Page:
Babak told an embassy official that Ingraham was in favor of Chinese company Hutchison-Whampoa purchasing all of Sir Jack and the St. Georges’ shares but told him “any legitimate buyer was fine,” according to the cable.
The GBPA remains unsold to this day, though there is talk that a foreign entity is interested in purchasing it.
The cable said Babak interpreted one of the conditions the government placed on renewing his work permit at the end of 2009 as “a demand to promote [the relative of a high-ranking government official] to [a senior post in] the Port Authority,”
The embassy official claimed Babak refused to promote the person, who he claimed was “not qualified for the position.”
As far as the third reported condition, the cable claimed Babak said the government had an “inaccurate” perception that he was involved in a conflict of interest as far as the granting of contracts from GBPA to a company to which he had previous financial ties was concerned.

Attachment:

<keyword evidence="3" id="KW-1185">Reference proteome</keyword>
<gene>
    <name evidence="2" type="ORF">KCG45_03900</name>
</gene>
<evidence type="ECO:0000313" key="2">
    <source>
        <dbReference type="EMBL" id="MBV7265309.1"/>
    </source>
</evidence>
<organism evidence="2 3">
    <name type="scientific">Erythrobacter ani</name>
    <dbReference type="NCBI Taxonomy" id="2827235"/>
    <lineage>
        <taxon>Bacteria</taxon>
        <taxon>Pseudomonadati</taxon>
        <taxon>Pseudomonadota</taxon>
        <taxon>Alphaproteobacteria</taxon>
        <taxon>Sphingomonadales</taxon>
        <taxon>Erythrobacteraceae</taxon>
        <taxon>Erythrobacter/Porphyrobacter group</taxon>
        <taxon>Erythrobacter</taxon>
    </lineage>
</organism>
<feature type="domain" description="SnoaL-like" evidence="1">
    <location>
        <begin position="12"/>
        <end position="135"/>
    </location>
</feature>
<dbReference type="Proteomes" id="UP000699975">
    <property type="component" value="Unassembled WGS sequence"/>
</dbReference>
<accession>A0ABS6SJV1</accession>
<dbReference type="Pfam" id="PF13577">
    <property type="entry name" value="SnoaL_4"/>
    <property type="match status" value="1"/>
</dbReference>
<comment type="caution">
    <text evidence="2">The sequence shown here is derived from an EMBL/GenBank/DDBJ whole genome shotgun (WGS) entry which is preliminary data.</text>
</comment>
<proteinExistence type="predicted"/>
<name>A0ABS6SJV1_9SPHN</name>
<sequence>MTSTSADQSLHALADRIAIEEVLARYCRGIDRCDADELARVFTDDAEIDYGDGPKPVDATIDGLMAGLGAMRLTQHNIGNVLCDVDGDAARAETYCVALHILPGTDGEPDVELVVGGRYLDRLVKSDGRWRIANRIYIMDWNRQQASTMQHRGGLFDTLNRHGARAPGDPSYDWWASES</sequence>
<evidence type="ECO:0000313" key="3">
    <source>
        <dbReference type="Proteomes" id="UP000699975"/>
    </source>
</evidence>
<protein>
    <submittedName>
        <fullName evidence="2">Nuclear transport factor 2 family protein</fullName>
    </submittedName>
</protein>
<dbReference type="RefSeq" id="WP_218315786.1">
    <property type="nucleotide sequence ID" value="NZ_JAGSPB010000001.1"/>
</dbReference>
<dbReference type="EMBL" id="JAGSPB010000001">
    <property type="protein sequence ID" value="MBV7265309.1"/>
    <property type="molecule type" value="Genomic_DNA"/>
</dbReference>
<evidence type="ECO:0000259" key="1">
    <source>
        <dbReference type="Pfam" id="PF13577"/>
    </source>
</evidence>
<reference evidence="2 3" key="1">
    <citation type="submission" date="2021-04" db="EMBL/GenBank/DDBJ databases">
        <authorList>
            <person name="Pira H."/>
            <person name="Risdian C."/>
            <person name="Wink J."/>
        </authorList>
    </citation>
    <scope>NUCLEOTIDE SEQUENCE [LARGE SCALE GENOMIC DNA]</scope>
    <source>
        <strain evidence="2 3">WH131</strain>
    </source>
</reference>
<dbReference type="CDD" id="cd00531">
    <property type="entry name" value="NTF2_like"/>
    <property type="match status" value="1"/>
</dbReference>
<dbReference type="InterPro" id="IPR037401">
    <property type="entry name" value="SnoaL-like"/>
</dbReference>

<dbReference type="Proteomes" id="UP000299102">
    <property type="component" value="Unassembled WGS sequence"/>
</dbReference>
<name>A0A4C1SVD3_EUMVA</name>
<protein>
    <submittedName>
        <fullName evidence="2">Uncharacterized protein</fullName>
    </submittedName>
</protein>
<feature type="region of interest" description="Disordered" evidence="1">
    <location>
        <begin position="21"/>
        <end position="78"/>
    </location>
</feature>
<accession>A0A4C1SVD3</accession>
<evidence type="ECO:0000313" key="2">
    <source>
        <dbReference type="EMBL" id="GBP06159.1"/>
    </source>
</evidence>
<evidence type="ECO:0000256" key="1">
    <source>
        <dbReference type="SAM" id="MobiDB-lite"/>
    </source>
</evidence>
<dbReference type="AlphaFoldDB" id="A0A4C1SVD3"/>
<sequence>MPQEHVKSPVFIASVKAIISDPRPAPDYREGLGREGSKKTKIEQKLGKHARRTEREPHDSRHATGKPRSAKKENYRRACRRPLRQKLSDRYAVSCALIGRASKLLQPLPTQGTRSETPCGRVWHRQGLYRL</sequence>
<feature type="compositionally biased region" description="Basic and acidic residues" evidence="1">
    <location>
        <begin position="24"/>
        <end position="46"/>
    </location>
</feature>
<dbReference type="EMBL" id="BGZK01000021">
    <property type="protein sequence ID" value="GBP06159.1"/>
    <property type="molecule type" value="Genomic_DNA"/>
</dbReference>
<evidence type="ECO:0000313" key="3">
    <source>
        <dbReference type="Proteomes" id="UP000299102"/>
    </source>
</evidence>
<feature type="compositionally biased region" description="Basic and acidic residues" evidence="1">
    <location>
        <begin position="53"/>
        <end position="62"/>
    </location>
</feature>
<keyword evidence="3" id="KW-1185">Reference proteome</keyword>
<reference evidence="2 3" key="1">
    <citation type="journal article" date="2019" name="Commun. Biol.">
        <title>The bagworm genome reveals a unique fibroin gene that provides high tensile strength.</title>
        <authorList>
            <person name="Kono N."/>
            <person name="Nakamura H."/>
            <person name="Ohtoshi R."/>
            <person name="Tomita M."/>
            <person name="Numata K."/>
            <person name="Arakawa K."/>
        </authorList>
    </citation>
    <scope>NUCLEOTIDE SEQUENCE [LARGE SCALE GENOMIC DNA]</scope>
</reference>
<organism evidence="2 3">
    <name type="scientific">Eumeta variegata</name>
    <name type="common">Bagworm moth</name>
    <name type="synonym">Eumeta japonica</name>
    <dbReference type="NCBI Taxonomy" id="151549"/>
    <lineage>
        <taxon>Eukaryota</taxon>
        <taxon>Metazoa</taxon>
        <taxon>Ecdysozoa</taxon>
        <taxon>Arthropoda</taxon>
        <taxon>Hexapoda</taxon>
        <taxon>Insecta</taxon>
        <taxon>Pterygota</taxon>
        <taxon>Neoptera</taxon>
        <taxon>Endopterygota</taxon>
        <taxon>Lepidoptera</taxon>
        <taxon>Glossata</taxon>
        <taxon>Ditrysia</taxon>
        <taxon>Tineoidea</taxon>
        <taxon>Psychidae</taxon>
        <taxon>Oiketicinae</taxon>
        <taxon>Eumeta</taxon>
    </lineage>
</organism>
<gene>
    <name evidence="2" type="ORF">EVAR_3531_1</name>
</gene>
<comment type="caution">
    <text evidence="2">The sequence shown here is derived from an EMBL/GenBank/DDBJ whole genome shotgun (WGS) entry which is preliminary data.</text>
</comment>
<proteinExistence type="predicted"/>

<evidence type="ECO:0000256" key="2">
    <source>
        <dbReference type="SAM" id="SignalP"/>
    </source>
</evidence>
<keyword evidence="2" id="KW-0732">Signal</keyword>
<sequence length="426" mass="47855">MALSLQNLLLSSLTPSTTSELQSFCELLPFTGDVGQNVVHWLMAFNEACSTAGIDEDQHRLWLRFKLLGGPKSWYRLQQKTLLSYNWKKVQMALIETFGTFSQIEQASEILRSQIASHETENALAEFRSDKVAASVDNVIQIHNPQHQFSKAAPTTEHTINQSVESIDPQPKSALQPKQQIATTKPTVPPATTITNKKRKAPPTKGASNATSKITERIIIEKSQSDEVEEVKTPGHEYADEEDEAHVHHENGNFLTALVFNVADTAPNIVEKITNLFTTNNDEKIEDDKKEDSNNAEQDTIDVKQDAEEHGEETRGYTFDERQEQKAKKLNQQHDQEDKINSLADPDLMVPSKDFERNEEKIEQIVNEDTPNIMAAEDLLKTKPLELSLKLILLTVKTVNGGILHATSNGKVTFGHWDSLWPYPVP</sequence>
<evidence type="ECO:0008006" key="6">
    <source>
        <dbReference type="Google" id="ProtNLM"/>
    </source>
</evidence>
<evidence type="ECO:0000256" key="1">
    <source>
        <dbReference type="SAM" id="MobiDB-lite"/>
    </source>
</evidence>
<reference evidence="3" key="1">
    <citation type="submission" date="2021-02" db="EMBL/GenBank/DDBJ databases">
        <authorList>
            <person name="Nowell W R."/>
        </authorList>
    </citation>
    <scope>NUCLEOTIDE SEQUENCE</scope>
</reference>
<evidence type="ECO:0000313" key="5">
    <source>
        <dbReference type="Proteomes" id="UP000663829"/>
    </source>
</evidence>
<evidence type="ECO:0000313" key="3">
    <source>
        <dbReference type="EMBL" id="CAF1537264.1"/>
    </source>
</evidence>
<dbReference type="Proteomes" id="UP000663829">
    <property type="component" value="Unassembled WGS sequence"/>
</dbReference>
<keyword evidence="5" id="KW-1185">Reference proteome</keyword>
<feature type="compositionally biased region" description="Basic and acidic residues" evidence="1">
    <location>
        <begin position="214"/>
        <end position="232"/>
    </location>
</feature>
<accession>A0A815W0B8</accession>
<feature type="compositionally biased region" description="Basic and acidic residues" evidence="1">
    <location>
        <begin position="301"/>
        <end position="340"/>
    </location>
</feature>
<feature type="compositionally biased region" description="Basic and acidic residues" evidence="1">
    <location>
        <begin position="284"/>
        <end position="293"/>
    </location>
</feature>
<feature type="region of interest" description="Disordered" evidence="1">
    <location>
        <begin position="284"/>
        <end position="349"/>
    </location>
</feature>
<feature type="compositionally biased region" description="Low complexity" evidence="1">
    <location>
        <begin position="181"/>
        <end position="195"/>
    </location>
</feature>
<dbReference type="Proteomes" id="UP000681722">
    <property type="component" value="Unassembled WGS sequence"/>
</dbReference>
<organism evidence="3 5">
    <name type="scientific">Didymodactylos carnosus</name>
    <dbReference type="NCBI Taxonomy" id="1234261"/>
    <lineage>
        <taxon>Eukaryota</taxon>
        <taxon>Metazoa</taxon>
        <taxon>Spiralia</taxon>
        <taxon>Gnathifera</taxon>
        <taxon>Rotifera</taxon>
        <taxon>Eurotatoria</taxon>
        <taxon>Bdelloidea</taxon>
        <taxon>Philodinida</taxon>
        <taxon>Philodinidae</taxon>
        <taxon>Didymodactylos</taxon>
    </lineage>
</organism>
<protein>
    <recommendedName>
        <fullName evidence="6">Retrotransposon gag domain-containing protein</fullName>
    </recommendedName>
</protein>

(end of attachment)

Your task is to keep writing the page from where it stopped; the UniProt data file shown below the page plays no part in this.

The embassy claimed Babak said McCartney appeared “uninterested” in seeing any proof to the contrary.
Austrian-born Babak told The Freeport News in December 2009 that he owned no businesses in Grand Bahama and was in the process of trying to sell his shares in the Freeport Concrete Company.
As far as the Williams Town port is concerned, the cable said that Babak had “publically advocated for the terminal to be located (there) because no reef existed there.”
Even though the U.S. Embassy refused to get involved, the official characterized Babak as a “long-time supporter of U.S. commercial interests in The Bahamas (who) would continue to do so if he stayed in his current role.”
In his interview with the Freeport News not long after Ingraham’s announcement, Babak said it was his hope that the prime minister reverses his decision, but would continue to do what he thinks is best for Grand Bahama no matter what happened.
“I like to live in Freeport,” Babak said a year-and-a-half ago. “I am a Grand Bahamian resident. I have a house here that was the house of my dad and after he passed away it became my house. It would be my wish to live and work here.”
Numerous attempts to reach Babak were unsuccessful. The prime minister did not return a request for comment up to press time.